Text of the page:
Submitted: March 24, 2015.
Appeal from United States District Court for the Northern District of Iowa, Waterloo.
For Delyorce Raye Rebouche, Plaintiff - Appellant: Amy B. Pellegrin, Gregory Thomas Racette, Patrick Thomas Vint, HOPKINS & HUEBNER, Des Moines, IA.
For Deere & Company, also known as John Deere Company, Rodger Burris, Individual, Bruce Boardman, Individual, Defendants - Appellees: Frances M. Haas, Attorney, NYEMASTER & GOODE, Cedar Rapids, IA; Frank Boyd Harty, Debra Lynne Hulett, Ryan W. Leemkuil, Angel A. West, NYEMASTER & GOODE, Des Moines, IA.
Before RILEY, Chief Judge, COLLOTON and KELLY, Circuit Judges.
KELLY, Circuit Judge.
Delyorce Raye Rebouche brought claims pursuant to Title VII of the Civil Rights Act, 42 U.S.C. § 2000e-2(a), and the Iowa Civil Rights Act (ICRA), Iowa Code § 216.6(1)(a), alleging that her employer, Deere & Company a/k/a John Deere Company (Deere), and individuals Rodger Burris and Bruce Boardman (collectively, Defendants) discriminated against her on the basis of sex. She also alleged that the 42 U.S.C. § 2000e-3(a) and Iowa Code § 216.11(2). The district court granted summary judgment in favor of the defendants on all claims. Having jurisdiction pursuant to 28 U.S.C. § 1291, we affirm.
Rebouche began working for Deere on October 31, 1977, as a " technician" at the pay level of Grade 4. Three years later she was elevated to Grade 5, still at the level of technician. In 1981, she was promoted to " senior technician" at Grade 6. In 1988, she was elevated to Grade 7 and began working in failure analysis as a chemical/metallurgical engineer. According to Rebouche, she was twice passed over for the position of supervisor of the lab in which she worked, instead being asked to train the new male lab supervisors. During periods when the lab was between supervisors, she operated as the " unofficial supervisor of lab function" but was given no increase in pay or grade level. She reports that when her manager, Burris, formally put Robert Gottschalk in charge of running the lab, Gottschalk told Rebouche that he " didn't think it was right because [she] was most qualified for that position."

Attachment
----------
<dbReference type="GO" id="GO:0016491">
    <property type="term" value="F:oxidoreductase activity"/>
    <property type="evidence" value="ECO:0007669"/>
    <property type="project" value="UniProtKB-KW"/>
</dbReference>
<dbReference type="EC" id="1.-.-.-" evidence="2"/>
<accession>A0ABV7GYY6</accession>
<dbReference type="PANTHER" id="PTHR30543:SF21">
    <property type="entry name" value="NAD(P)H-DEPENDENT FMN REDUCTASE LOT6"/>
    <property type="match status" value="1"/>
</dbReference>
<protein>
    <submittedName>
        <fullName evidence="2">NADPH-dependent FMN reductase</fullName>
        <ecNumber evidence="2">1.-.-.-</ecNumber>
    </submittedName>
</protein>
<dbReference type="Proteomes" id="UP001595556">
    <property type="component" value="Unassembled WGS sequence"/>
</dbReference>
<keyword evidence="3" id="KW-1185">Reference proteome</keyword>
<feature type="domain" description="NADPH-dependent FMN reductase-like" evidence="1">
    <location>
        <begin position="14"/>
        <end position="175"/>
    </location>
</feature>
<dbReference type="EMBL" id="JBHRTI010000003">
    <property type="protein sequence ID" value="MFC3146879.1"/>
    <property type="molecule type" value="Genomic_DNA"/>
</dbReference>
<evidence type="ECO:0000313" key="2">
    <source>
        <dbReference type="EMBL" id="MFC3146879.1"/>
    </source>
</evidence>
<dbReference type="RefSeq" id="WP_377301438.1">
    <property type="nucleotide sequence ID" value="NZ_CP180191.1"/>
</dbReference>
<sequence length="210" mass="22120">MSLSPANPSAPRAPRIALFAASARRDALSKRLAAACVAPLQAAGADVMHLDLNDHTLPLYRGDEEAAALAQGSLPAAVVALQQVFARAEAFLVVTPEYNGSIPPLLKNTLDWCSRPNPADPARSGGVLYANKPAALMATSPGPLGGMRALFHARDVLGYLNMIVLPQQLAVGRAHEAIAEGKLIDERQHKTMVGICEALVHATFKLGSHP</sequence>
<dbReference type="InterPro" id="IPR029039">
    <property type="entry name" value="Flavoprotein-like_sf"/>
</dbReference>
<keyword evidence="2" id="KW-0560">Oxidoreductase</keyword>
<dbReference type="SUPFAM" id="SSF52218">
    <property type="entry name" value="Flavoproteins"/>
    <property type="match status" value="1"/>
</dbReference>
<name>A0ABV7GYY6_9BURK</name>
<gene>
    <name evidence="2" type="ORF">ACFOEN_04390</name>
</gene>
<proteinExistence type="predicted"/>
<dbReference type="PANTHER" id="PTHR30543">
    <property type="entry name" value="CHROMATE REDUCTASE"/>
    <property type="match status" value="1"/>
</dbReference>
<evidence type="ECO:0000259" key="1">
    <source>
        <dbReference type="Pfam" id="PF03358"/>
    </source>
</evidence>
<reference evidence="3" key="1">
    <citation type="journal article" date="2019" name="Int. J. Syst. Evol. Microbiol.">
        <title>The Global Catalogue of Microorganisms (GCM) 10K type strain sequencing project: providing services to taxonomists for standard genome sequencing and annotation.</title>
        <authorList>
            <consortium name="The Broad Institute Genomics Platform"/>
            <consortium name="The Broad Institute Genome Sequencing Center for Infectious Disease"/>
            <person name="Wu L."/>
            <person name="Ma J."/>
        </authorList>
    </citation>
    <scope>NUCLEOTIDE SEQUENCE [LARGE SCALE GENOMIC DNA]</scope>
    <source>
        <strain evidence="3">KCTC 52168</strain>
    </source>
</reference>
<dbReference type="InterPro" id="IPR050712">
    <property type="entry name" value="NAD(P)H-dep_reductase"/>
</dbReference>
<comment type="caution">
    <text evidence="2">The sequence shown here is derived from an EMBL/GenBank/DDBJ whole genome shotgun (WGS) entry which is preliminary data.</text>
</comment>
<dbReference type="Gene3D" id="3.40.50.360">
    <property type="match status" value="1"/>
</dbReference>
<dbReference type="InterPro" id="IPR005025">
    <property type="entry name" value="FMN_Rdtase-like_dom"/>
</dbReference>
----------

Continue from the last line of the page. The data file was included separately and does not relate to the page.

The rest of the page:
In 1998, Rebouche and three other women filed a complaint alleging gender discrimination with Deere human resources. Rebouche listed a number of instances in which Burris had treated women unfairly as compared to their male counterparts. Deere's human resources (HR) department investigated the complaints, and Burris was sent to a two-week sensitivity training. Burris admits that he was aware that a complaint was made against him regarding gender-based pay disparity but claims he was never told who had lodged the complaint. Deere's HR department ultimately concluded that the claims did not warrant further action.
Rebouche requested to be elevated to the level of Grade 8 sometime in 1998 or 1999, but her request was denied. She was told that workers must be in a supervisory position to receive a Grade 8 designation. She reports that a male colleague received a Grade 8 designation despite not having any supervisees. In 2001, Rebouche's job in failure analysis was eliminated as a result of downsizing, and she transferred to being a rubber specialist in the materials engineering group. Her salary, job grade, and position title remained the same. She was expected to complete some failure analysis duties on an overtime basis and was paid at the overtime rate for her work.
In 2002, Deere underwent a Global Jobs Evaluation (GJE) process, conducted by global consulting firm Hay Group. Deere hired Hay Group to implement their widely-used method of " mapping" currently existing jobs onto a smaller number of job titles. By the end of the GJE implementation in May 2004, 20,000 positions had been ...